Ways CBP is being innovative

I still remember the long lines and paper forms from my first international trip in 1999. Today things look much different at the CBP. Here’s an overview of the ways CBP is making entry into the U.S. more efficient.

Global Entry (and other trusted traveler programs)

Global Entry is a CBP program that allows expedited clearance for pre-approved, low-risk travelers upon arrival in the United States. I’ve been a member of this program for several years and love it. Rather than stand in the line for immigration for 30+ minutes, I proceed directly to a kiosk, enter my information and I am through within a matter of seconds. Global Entry isn’t the only trusted traveler program. If you travel frequently to Mexico by car, check out SENTRI. If you travel frequently to Canada, check out NEXUS.

CBP pre-clearance

If you have flown to the U.S. from Canada in the last several years, perhaps you were processed through one of the CBP pre-clearance locations. In several airports in Canada, CBP has pre-clearance stations where CBP officers clear travelers for entry into the United States prior to boarding their flight in Canada. The flight from Canada to the United States is then handled as a domestic flight, eliminating the need for longer connection times or to claim and recheck your luggage. Recently, the CBP announced that they are expanding pre-clearance to include more airports in Europe.

Automated Passport Control

Automated Passport Control is a CBP program that allows travelers to use self-service kiosks to submit their customs declaration form electronically. At the kiosks, travelers are prompted to scan their passport, take a photograph, and answer a series of questions verifying biographic and flight information. Once all questions have been answered, the kiosk prints a receipt, which must be presented to a CBP officer along with a passport. US and Canadian citizens and visitors from visa waiver program countries are eligible to use the kiosks. Automated passport control is currently being rolled out and is now available at most major US airports.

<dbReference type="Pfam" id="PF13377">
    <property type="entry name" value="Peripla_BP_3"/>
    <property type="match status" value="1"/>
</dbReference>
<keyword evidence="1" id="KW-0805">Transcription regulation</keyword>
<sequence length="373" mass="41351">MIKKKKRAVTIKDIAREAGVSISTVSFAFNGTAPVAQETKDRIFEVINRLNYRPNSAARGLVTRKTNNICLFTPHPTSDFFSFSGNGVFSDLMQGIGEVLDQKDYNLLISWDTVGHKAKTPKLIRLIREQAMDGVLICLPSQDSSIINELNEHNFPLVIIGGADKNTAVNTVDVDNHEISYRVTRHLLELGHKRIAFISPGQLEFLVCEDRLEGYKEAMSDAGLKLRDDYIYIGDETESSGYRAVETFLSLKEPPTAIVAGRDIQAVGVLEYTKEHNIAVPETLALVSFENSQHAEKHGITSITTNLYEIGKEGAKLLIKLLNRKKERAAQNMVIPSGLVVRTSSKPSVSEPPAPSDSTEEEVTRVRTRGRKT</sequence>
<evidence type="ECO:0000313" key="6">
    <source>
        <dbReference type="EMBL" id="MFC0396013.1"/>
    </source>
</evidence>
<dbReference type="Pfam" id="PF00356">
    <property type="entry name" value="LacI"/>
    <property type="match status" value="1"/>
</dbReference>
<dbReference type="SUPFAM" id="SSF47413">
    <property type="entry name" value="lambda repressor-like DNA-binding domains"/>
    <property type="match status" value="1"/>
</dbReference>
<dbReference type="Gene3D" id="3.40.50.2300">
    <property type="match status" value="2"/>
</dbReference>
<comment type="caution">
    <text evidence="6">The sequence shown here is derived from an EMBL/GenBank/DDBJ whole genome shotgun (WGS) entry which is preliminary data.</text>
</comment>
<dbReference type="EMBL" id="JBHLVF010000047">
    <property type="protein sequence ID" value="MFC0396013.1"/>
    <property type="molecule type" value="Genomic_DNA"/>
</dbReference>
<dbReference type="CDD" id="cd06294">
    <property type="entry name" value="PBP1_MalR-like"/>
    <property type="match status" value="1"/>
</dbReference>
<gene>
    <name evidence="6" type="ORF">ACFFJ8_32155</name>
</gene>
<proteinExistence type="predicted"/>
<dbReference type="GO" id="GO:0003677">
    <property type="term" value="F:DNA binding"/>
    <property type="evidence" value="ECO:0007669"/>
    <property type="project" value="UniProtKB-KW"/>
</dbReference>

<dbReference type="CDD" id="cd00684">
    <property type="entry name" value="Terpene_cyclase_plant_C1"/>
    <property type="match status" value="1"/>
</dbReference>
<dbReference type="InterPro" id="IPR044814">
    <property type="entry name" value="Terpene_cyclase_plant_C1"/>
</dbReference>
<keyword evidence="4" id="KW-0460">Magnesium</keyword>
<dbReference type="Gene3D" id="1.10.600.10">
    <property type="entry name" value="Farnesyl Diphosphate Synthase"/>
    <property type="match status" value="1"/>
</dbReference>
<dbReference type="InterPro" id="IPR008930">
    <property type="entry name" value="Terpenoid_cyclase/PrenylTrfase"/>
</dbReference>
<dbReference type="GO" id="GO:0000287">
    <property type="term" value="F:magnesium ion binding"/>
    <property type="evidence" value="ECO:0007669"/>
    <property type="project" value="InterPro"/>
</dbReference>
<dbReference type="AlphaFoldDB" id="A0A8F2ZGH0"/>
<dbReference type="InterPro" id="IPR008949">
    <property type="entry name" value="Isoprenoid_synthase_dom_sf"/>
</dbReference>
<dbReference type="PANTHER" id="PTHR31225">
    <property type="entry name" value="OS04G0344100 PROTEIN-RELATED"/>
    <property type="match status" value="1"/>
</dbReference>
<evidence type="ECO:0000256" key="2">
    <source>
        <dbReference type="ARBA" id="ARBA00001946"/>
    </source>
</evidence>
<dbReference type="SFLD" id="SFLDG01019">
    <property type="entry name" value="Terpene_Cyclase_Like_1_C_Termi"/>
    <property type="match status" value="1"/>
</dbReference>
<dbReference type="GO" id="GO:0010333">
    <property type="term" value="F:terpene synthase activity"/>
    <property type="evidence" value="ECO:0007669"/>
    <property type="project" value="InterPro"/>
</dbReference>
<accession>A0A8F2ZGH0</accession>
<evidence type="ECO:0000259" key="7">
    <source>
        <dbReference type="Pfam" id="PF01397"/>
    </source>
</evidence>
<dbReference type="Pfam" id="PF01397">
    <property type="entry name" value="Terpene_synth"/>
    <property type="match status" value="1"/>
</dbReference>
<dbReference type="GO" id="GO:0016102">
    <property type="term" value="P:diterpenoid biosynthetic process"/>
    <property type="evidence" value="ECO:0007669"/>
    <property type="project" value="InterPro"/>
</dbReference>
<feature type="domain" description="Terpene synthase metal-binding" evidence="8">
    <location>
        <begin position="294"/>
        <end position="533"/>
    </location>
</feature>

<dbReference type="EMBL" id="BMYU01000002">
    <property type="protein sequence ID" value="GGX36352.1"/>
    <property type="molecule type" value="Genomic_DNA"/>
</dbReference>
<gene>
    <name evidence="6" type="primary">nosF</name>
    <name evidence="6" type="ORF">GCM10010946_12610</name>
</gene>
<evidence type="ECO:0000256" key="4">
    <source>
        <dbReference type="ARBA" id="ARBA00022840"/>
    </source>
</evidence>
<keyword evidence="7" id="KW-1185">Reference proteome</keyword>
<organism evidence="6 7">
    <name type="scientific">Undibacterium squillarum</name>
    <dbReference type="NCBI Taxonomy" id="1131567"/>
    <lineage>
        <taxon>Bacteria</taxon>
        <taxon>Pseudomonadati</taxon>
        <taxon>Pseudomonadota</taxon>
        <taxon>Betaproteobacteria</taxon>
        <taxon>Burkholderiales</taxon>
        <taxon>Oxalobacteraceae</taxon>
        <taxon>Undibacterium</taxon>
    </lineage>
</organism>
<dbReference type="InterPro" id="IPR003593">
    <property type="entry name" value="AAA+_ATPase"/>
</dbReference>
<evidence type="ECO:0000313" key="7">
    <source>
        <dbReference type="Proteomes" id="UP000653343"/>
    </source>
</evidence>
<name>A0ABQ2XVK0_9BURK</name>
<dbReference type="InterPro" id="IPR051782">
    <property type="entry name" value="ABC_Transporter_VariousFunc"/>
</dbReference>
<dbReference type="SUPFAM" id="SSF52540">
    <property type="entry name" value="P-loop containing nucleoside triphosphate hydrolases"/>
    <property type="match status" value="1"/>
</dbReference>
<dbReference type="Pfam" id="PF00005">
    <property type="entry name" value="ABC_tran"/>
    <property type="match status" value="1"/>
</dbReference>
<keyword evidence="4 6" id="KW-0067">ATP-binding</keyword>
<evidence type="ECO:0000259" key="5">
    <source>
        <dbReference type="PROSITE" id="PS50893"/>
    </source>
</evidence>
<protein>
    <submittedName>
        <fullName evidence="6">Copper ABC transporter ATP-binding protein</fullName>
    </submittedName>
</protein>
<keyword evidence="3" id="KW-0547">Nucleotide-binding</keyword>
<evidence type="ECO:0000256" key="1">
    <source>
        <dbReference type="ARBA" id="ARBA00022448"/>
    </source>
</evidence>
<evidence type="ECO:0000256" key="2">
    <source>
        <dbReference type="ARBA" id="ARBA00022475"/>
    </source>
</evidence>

Passport control app

Recently, CBP released a mobile app to help speed entry into the United States. It appears that this functions similar to the automated entry kiosks, but could help reduce queuing at the kiosks if enough people use the app. I assume that, if you have a correctly filled out form, there is a way to bypass the normal immigration line, but as I have not yet used this system, I do not know. Currently it looks like only travelers arriving into the United States in Atlanta are eligible to use this app and the app is only available on iPhones and iPads. CBP has promised expansion to more airports and an Android app soon.


Readers, are you enrolled in one of the trusted traveler programs? Have you gone through immigration using one of the new automated kiosks? Or have you downloaded the app? What do you you think?

3 thoughts on “Ways CBP is being innovative

  1. I have a NEXUS interview scheduled for next week. I find it funny that they seem to throw in Global Entry benefits to NEXUS members for free, despite the fact that the fee for NEXUS is half as much as the fee for Global Entry on its own.

  2. They could be even more innovative and just look at the passport and stamp it like they do in Europe. No 20 questions, no insane lines, no paperwork. Likewise with customs: nothing to declare? Right this way.

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